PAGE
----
The slow awakening of nature fascinates me. I've never experienced spring like this. For three, maybe even four weeks, it didn't freeze during the day. There is still snow in the ditches and along the Volga beaches. There, the sand is visible now, and the last bits of thick ice linger on shore. On some afternoons I can imagine how beautiful summer will be. The ice pieces are still large in some parts of the beach. They are too heavy for the water to move them. The small waves of the river, not yet open for ships, splash softly against the ice and create little cavelike cliffs. They form a surprisingly solid ice roof that reaches out daringly over the river.
The water level rises in spring and takes the remaining ice down the river, piece by piece. The locals say that over the next four weeks the water will rise far above the riverbank and will flush away all the dirt. A natural toilette. Since my first home visit is approaching fast (when and why another time), I have the unfounded fear that I might miss that moment. After all, you never know for sure what you will see and what you will miss. It would be a pity to miss the trees in the water and all the lovely reflections. Especially with the crystal-clear water of spring, presenting the Volga in her Sunday best and creating beautiful pastel coloured backgrounds. If I stand on shore in good weather (still too cold to sit), looking out over the quietly flowing river, I forget the bustling city behind me.
When I return home after a walk, my shoes are muddy and heavy even if I try to stay dry and avoid mud puddles. There is no escape. I am unskilled in the art of mud walking, not only are my shoes always dirty but my trousers, too. Once, I found mud on my hip and to this day I don't know how it got there. In addition to the work this dirt creates (so much cleaning), I find the whole thing fantastic. Exciting, even. It reminds me of country life, mostly horses and cow dung. Having it here, right in the city centre and thus evoking all sorts of memories, it's creating the most remarkable moments. With this feeling, I stand alone. The locals curse the snow and the dirt. They feel it is the burden of this season. There seems to be no greater challenge for them than evading the mud entirely. I have to restrain myself, not to start up and jump into the puddles. It seems that is what they were made for, weren't they? I've also learned to be careful since you never know how deep these puddles are - from a meter deep hole to two centimetres everything is possible. As always in Russia, I never know where I stand. Don't judge a book by its cover. I still fail every attempt at identifying dangerous situations, dangerous people or dangerous houses.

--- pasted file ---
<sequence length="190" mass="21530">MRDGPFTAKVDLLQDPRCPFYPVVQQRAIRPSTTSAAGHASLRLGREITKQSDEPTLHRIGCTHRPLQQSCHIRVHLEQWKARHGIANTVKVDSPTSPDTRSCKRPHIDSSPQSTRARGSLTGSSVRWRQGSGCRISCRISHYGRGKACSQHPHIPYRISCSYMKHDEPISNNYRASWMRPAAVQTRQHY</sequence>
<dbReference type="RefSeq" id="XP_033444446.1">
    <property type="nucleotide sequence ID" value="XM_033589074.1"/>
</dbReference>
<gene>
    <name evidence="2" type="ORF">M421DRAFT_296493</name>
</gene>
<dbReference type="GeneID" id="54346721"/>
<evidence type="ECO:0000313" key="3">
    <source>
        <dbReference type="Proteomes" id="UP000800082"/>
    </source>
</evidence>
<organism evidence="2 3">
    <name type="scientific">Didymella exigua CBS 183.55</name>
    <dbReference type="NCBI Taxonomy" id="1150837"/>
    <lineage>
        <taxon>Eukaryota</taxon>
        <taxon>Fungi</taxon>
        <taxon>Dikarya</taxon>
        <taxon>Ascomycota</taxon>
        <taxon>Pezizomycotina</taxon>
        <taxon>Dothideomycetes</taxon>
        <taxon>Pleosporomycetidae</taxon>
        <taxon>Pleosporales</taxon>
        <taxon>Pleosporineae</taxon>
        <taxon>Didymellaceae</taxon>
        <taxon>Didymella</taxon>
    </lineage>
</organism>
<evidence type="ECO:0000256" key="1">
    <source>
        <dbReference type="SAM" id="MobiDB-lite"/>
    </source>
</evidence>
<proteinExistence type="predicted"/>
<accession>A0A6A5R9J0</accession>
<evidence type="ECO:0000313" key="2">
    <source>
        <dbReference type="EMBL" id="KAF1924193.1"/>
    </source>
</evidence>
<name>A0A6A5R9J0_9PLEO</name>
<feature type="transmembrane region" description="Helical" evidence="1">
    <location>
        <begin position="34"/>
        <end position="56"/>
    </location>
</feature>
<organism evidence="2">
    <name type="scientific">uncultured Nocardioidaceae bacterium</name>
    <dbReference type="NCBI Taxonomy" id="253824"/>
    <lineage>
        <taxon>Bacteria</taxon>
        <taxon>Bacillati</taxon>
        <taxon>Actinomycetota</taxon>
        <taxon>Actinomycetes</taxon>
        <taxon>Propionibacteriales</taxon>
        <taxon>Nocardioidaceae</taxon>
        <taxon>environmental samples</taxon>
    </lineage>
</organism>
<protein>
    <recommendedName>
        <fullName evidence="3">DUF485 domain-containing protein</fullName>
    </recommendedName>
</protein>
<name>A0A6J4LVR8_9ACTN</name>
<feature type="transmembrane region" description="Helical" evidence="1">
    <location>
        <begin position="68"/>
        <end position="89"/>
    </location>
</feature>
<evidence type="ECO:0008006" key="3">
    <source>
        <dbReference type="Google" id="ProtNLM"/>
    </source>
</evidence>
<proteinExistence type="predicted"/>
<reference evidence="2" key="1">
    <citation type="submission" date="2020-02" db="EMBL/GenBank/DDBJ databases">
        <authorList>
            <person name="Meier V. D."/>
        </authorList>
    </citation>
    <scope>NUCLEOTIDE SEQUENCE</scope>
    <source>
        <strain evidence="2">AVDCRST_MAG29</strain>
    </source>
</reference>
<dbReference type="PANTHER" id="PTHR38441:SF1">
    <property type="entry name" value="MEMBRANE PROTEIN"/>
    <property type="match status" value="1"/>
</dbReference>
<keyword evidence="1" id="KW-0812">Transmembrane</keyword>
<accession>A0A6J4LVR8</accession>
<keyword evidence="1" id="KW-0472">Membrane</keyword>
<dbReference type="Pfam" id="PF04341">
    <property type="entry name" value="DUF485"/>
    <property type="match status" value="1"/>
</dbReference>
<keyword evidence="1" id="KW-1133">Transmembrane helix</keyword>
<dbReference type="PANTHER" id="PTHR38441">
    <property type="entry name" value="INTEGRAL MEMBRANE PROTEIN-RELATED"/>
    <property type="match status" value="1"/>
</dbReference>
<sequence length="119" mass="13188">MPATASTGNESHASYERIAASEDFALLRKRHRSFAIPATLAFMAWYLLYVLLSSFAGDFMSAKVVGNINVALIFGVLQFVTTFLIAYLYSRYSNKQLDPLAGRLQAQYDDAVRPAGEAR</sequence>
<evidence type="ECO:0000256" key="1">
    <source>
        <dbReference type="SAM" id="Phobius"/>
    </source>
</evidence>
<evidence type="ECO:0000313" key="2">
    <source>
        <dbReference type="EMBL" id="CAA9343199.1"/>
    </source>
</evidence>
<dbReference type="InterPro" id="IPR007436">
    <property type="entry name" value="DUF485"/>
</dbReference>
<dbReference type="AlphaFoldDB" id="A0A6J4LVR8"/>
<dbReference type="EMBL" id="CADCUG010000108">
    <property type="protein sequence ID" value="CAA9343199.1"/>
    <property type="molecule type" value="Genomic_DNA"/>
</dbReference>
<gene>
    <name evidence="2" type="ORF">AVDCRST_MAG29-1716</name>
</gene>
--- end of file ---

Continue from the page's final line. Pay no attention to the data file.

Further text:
The city is mostly high rises, a lot of people and dust. After almost seven weeks, it's impossible for me to see the highrises as something other than hideousness. Unfortunately, I also know that it's a learned taste. I find European snobbism in every corner of my being. I don't want to shut it off entirely; it can be great fun. Also, it's a much bigger part of my identity than I am willing to admit. I understand that the aversion to highrise culture is not a position worth defending. The majority of people live well in them, and that isn't self-evident in Russia. Although the numerous old wooden houses are more beautiful than almost all the other buildings and their decay truly is one of the saddest things I have seen here, the preservation cannot be a priority. It's not a question of style, but of necessity. If one doesn't live in a highrise, or in one of the newly built houses of the upper class, one lives without connection to the sewers, etc. For people here, the question doesn't arise. Few would live voluntarily in these small wooden houses. Honestly, I find it hard to get rid of my contempt (for a small part of me is saying something along the lines of: "There surely is a solution for that!"), but I am glad I don't have to make that decision.
When one of my schoolgirls pulled out Dorian Gray, we read the first pages together and clarified vocabulary; it became apparent how different our experiences were. She had no idea of the smell of a flower shop where everything bloomed at the same time and different fragrances intermingled. When beauty suddenly turns into the opposite. It's a scent that is very familiar. When entering my Mum's garden, I have to pass through a wall of smells. Once inside, it's divine but from the outside, it's often a bit much. I smell it even before I turn into our street. These abundances of scents are so familiar that I long for it when I visit my parents. The same is true when I look out into the garden with the window or the door open. The idyll is perfect. This exact moment Wild describes on the first pages of Dorian Gray. For someone like my student, who meets nature predominantly in urban parks, the idea of looking at flowers and gardens from a sofa is alien, almost grotesque. Its almost as grotesque as eating pancakes with a knife and a fork.